SCMT – Supply Chain Management
Introduction to Global Supply Chain Management
Students learn the importance of logistics and the supply chain processes in a global context. Students investigate in detail the various components and drivers of the supply chain and their logistical requirements which are essential to the competitive success of a company. Topics include: overview of global supply chain and its participants and activities, strategic fit in the supply chain, purchasing, inventory management, warehousing, global logistics, impact of supply chain information availability, supply chain integration, and supply chain risk management. Contemporary issues and trends in international supply chain management are integrated into the above-mentioned topics.
Introduction to e-Business
Students learn both the management and technical skills to design and implement an e-Business platform. Students focus on management issues surrounding web deployment and the alignment of the information technology to corporate strategy. Topics include: hardware and software infrastructure, data storage and retrieval, design and maintenance of the corporate web, marketing, branding, revenue models and risk management. Credit can be obtained in only one of ASCM 205 or SCMT 205.
Students learn transportation modes (road, rail, water, air, pipeline and multi-modal transportation), their place in the economy, and the regulatory environment in which they operate. Students also study advanced aspects of transportation operations from various perspectives: the carrier's, the shipper's, and the logistics service provider's. Topics include some elements of transportation economics, cost/service characteristics of the transportation modes, selection of carriers and routes, use of third party logistics (3PL), terminal services, freight consolidations, shipping schedules and information/ documentation flows. The focus is on the transportation contract and carrier-shipper relationships within global as well as domestic supply chain context. Credit can be obtained in only one of ASCM 305 or SCMT 305.
Prerequisites: ECON 102.
Principles of Quality Management
Students develop theoretical understanding and skills that will allow them to use Quality Management principles as a way to maintain excellence in production and service organizations. Students will be exposed to a number of quality-related philosophies and frameworks, and will further examine how an effective focus on customers, people, processes, leadership, and product design can contribute to quality and ultimately to sustained success. The course will also examine the use of problem-solving tools and statistics to improve and maintain quality, and will maintain a Supply Chain focus throughout.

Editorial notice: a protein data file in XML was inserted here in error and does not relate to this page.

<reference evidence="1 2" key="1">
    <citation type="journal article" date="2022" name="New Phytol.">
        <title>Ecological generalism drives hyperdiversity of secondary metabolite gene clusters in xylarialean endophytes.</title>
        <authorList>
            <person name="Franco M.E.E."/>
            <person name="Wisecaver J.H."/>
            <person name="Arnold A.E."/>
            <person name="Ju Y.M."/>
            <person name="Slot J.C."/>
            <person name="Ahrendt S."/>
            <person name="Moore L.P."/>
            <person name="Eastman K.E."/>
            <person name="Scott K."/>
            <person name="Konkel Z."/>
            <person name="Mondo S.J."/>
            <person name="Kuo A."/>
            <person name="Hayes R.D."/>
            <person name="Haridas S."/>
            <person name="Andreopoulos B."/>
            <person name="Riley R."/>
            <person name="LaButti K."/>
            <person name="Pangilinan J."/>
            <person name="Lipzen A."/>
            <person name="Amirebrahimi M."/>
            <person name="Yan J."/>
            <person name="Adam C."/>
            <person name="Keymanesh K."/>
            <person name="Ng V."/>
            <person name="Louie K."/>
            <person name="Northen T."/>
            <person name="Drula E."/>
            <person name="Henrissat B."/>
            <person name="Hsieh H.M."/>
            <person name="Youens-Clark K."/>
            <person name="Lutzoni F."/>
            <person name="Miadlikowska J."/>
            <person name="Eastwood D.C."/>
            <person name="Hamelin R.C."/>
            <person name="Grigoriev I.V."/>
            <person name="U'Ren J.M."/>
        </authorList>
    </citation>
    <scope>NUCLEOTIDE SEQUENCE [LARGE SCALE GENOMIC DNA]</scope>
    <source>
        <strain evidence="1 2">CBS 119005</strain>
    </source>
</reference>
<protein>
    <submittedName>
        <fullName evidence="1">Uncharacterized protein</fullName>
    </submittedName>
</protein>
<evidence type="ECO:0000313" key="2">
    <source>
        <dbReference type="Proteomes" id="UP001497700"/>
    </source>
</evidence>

Production Planning and Scheduling
Students explore contemporary as well as traditional approaches to production planning and scheduling. Students evaluate production operations such as make-to-stock, assemble-to-order, and make-to-order systems. Students also examine various modules in scheduling, planning, and distribution using spreadsheet applications and discuss ways to improve existing production planning and scheduling system. Credit can be obtained in only one of ASCM 302 or SCMT 320.
Business Logistics Management
Students study logistics strategy and the analysis of logistics systems with a focus on distribution from production to consumer. Topics include alignment between business and logistics strategy, performance measurement, distribution network design and facility location, warehousing and materials handling systems, inventory policies and systems, transportation and delivery route planning, the use of third-party logistics providers (3PLs), and select topics related to environmental sustainability.
Prerequisites: MGTS 352.
Purchasing and Supply Management
Students build on basic business knowledge to focus on key concepts of corporate purchasing and supply management. The course introduces the purchasing and supply management function within the context of an organization's operations, and proceeds to assess its role within the operations of the entire supply chain. The course discusses the strategic importance of purchasing and supply management in developing and fostering contractual relationships with suppliers in global supply network. Credit can be obtained in only one of ASCM 203 or SCMT 324.